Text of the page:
Felix d'Herelle and the Origins of Molecular Biology.
This is the biography of a great Canadian scientist, whose discoveries were all the more extraordinary because he was largely self-educated in science. Felix d'Herelle is honored as the principle discoverer of bacteriophage, because although F. W. Twort in England had briefly reported in 1915 that bacteria were destroyed by something that might be a virus, it was d'Herelle's exhaustive studies, starting in 1917, that proved the agent to be a living particle. The term "bacteriophage" is d'Herelle's, and all his life he believed these viruses would be useful in the fight against disease. He also championed the concept that the smallest bits of life should be useful in research on the fundamental organic processes. His research was purposive and skillful, his subject important, and, but for some well-placed enemies, he likely would have won a Nobel Prize.
The path leading from d'Herelle's work to molecular biology is direct only in retrospect, for he was the chief pioneer in cultivating the organisms which turned out to be essential to the founding researchers into DNA, who used the phage virus that infects the bacterium Escherichia coli. Yet d'Herelle himself had scant interest in the field, for he was a life-long Lamarckian, and he clung to his own theory of elementary living "micellae," which would seem hopelessly old-fashioned after proteins were shown to be giant molecules. His connection to Canada was also limited. Born in Montreal, son of a French Canadian, d'Herelle left this country at the age of six, when his widowed mother returned to Europe. He returned in 1894 with his young French wife. One of his first jobs as a microbiologist was to see if maple syrup could be profitably fermented. After buying a chocolate factory in Beauceville, Quebec, which failed, the d'Herelles left Canada for good in 1901.
Like his hero Pasteur, d'Herelle pursued two goals: to combat disease and to uncover the fundamental nature of life. Hired by the government of Guatamala in 1901, his challenges ranged from fermenting bananas into whiskey to identifying the fungus causing disease in coffee beans. In 1907 the Mexican government asked him to look into fermentation of sisal. While in the Yucatan, he looked for, and found, a disease of locusts, confirming his belief that biological means could be developed to control biological enemies of mankind. In 1911 he was invited to Argentina to mount an anti-locust campaign.
D'Herelle's enthusiasm for controlling unwanted species by introducing disease-causing microbes was clearly what equipped him to recognize the nature and potential of bacteriophage when chance presented him with them. Loosely associated with the Pasteur Institute in Paris, in 1915 he was asked to investigate a severe strain of dysentery that was killing soldiers; in the course of culturing the dysentery bacterium he noticed the existence of something capable of killing it. Summers appends a translation of d'Herelle's 1917 paper, a classic of microbiology. Immediately he tried to use bacteriophage to cure dysentery, with promising results. He recognized, however, the great disadvantage of using humans for fundamental research, where control groups are problematical and numbers are often small. D'Herelle also saw that it was better to look for diseases endemic to each species rather than to infect laboratory animals with a human disease not adapted to that animal.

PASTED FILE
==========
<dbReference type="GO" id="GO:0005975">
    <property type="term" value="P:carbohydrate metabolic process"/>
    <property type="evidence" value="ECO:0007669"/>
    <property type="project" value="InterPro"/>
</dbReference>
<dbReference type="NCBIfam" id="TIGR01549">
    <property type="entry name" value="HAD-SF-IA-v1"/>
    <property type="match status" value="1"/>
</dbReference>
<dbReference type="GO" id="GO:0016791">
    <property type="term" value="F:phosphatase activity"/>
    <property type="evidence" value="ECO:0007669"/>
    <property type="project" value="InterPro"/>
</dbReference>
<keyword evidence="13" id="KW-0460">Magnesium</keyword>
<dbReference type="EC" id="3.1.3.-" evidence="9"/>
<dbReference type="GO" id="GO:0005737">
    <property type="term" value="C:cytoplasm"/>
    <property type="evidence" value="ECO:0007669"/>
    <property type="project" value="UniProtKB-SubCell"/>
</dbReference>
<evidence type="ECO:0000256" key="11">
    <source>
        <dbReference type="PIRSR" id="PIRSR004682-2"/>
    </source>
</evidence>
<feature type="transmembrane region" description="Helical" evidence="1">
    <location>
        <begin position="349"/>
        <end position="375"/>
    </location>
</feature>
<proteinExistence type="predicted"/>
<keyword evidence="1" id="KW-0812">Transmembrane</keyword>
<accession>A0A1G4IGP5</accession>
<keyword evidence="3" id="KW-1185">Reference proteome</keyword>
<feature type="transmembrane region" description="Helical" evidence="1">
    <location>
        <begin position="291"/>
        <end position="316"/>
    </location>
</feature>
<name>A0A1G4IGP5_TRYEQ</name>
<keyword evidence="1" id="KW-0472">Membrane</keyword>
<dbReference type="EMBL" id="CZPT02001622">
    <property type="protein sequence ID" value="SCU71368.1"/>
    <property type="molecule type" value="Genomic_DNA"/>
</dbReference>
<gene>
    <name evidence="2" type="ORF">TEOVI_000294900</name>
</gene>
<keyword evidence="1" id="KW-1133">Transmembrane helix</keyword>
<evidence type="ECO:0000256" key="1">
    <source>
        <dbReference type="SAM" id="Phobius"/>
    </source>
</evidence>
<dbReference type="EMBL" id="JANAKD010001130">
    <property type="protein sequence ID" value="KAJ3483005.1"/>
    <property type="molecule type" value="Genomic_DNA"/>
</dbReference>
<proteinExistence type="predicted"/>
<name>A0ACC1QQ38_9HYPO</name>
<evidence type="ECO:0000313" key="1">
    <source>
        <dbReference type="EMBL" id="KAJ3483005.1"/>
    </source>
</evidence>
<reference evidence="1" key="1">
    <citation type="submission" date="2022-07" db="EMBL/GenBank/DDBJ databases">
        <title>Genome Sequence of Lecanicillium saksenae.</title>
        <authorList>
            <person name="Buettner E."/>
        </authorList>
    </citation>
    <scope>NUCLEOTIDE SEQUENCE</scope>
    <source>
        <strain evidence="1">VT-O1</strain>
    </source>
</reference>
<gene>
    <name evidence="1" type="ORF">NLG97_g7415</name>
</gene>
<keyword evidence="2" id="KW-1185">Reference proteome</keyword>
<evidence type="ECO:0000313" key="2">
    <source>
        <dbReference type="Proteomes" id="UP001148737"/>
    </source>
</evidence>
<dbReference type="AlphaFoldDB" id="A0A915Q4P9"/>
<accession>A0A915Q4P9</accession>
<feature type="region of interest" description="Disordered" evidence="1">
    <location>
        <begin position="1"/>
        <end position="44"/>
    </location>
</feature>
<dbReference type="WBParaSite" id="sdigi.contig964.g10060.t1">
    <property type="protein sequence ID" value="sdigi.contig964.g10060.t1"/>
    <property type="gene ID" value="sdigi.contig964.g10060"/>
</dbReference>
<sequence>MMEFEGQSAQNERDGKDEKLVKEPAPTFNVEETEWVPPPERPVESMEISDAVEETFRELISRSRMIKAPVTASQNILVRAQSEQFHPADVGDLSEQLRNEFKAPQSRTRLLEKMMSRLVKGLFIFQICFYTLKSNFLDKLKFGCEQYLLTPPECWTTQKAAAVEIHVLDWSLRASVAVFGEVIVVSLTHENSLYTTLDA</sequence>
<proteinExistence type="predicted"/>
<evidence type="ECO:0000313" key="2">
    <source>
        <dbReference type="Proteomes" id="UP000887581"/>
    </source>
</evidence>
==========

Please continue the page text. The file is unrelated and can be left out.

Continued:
1920 found d'Herelle in French Indochina, looking for phages specific to cholera, and collaborating in a study of a bacterial disease of domestic water buffalo. In 1922-24 he joined a research institute in Leiden, and from there he went for three years to Alexandria. Early in 1927 he arrived in India for a massive project against plague and cholera. During this time of political uprising, d'Herelle experimented, with considerable success, on the use of a bacteriophage against cholera. In 1928, he accepted a professorship at Yale, but instead of settling in to his comfortable laboratory there, d'Herelle disappointed his employers by his frequent absences. Five years later he resigned from Yale to join an institute in Soviet Georgia where his friend Georgiy Eliava was extending the medical applications of bacteriophage. D'Herelle was visiting France in 1937 when Eliava was executed in Stalin's purge. He remained in France, untouched by the Vichy government, and wrote his memoirs and reflections on science. He died in 1949 at the age of seventy-five.
The story of d'Herelle's remarkable career in science is well worth telling, and Summers brings to the task the high level of technical competence, historical skill, and honest prose necessary to do it justice.
Mary Pickard Winsor University of Toronto
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|Author:||Winsor, Mary Pickard|
|Publication:||Canadian Journal of History|
|Article Type:||Book Review|
|Date:||Aug 1, 2001|
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